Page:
And indeed it was. This year JNC teamed up with Hot Wheel designer and classic car enthusiast Jun Imai for a special release and signing of his limited edition Hakosuka skyline illustration prints.
Jun has been a driving force in getting many of our your favorite japanese classics immortalized in die cast form. From RX-3’s and Kenmeri Skylines…
to a suspiciously familiar G-nosed S30. Must be nice to having keys to the Hot Wheels factory lol.
Another exciting revelations to happen over the years has been the increased involvement from major auto manufacturers. Honda was doing well to remind us of their proud racing heritage with this World Challenge GT RealTime racing Acura NSX. I loved watching this car on SpeedVision battling it out on the track with that screaming supercharged V6.
Nissan was the newest addition to the line up of official JCCS manufactures and wanting to make a good first impression, brought out this beautiful R390 GT1 LeMans racer.
For me it wasn’t the fact that this was a super rare race car, or the fact that homologation rules meant that there are only two road legal versions of this car, each with million dollar price tags, in the world. No, it was the fact that I was standing right next to the car that I spent nearly a whole summer vacation trying to win in Gran Turismo 3. I remember every time I would watch the randomized prize wheel spin with anticipation and every freaking time it fell on that damn Toyota GT1 race car or Viper GT car. AHHHH! But finally after countless plays and numerous Toyotas sold off to craigslist (It ran when parked, I swear.), I finally won my baby blue Calsonic R390 GT1 and proceeded to wreck shop on the rest of the game. Hmm, I think its time to fire up the old PS2 and take her out for a few hot laps.
The R390 wasn’t the only racing legend in attendance.
Thanks to race car driver John Morton and the beautiful 240Z above, Datsun/Nissan was legitimatized as not only a competitor but a dominate force in American racing that would span decades of victories and numerous trophies.
But none of this might not have happened had it not been the unyeilding efforts of Mr Yutaka Katayama and his team at Datsun/Nissan America during its formative years. Mr Katayama passing earlier this year was a heavy blow to many in the Japanese classic car community but his lessons of determination and enthusiasm endures. Love cars! Love people! Love life!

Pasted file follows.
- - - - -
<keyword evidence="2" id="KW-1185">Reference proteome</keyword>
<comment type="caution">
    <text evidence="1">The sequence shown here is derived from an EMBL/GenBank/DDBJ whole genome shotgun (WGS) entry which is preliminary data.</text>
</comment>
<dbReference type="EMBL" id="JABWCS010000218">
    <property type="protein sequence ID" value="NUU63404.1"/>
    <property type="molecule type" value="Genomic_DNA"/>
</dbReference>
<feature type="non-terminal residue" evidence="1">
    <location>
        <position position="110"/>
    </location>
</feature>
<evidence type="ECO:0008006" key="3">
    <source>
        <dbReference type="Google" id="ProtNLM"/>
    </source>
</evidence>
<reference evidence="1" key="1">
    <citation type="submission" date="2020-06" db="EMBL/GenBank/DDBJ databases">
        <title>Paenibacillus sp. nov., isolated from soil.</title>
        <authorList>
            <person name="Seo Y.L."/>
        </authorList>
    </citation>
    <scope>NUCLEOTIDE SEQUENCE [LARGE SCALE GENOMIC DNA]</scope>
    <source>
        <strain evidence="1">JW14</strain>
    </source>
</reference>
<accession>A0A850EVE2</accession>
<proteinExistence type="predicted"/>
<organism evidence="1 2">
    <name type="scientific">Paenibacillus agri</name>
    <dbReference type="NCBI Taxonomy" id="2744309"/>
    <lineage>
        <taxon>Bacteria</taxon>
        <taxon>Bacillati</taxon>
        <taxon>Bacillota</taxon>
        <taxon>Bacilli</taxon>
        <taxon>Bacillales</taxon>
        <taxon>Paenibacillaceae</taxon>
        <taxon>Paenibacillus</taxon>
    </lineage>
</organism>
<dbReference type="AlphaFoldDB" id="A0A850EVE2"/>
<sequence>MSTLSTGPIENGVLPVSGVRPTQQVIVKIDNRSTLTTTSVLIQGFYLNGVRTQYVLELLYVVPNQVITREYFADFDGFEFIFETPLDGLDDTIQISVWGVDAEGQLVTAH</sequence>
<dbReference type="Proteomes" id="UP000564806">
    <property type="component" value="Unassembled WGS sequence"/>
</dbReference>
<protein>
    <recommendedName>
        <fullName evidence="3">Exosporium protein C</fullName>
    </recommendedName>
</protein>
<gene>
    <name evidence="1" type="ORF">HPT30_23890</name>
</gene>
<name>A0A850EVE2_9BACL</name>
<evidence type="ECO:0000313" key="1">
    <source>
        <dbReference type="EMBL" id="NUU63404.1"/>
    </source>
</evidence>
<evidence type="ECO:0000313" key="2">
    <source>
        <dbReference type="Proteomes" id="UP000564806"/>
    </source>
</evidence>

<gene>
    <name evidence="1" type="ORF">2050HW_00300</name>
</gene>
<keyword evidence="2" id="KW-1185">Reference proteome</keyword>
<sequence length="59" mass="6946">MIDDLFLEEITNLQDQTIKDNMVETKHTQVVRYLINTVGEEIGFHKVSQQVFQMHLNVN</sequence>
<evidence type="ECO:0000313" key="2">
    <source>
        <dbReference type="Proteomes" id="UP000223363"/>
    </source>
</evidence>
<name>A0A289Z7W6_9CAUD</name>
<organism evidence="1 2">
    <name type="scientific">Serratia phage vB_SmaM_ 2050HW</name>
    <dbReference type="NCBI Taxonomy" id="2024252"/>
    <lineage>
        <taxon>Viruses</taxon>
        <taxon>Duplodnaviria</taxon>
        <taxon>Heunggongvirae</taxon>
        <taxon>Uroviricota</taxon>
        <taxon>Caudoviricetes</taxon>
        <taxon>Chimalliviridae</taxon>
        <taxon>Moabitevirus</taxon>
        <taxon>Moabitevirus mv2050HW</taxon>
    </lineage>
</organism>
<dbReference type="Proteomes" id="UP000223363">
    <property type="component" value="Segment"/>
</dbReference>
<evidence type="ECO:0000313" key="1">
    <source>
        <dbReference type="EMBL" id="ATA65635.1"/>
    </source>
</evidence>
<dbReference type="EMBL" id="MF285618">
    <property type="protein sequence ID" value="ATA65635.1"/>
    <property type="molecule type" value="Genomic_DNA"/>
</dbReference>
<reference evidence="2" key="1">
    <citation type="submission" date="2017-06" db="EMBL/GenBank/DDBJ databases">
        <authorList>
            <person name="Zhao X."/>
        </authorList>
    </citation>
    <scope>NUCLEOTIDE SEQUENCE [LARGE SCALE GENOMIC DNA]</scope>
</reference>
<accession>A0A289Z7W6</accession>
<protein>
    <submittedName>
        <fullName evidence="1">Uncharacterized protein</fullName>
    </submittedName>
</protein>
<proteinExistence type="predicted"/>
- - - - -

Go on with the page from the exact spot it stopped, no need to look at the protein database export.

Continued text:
Also making a return to JCCS this year was Mazda and their incredible line up of classics like this JDM Spirit R RX… wait a tick…
Hmm, I’m pretty sure these things came with the steering wheel on the other side of the car. Turns out the story behind this car is that here in the states, tightening emissions standards effectively killed off the RX-7, but in Japan the RX-7 continued on for many years after. As a last hurrah before the release of the RX-8 in its home market, Mazda Japan released the ultimate final RX-7, The Spirit R. Unfortunately we would not know the joys of the Spirit R here in America. Then one day a mysterious container shows up at Mazda North American Doors. As a final gift from the longtime RX-7 project manager Takaharu Kobayakawa to Mazda North American operations VP Robert Davis, Mazda North America had everything they needed to build the world’s only LHD Spirit R RX-7 that you see before you. Such an amazing tale.
Right next to the Spirit R was this pristine RX-2, one of america’s first tastes of rotary power in an everyday commuter car. Its amazing to think that a car like this was buzzing around the roads of america back in the 70’s. I really hope Mazda’s engineers finds a way to over come the few drawback holding the rotary motor back and see their return not only in their RX line of sports cars but other parts of their line up.
I had such an amazing time at this year’s event. Even after spending almost the whole day there, this was the first time I ever left feeling like there was so much more I didn’t see. JCCS 2015 may have been the best showing in its 11 year history yet. With more enthusiasts and increased attention from the greater car community, the builds only seem to get better and better. It will interesting to see how JCCS will adapt to this quickly growing interest but if they stick to the same focus on quality that made all the previous shows great, JCCS will continue to be the premier classic Japanese car show. Just one suggestion, if I’m getting a pat down at the gate, at least buy me dinner first.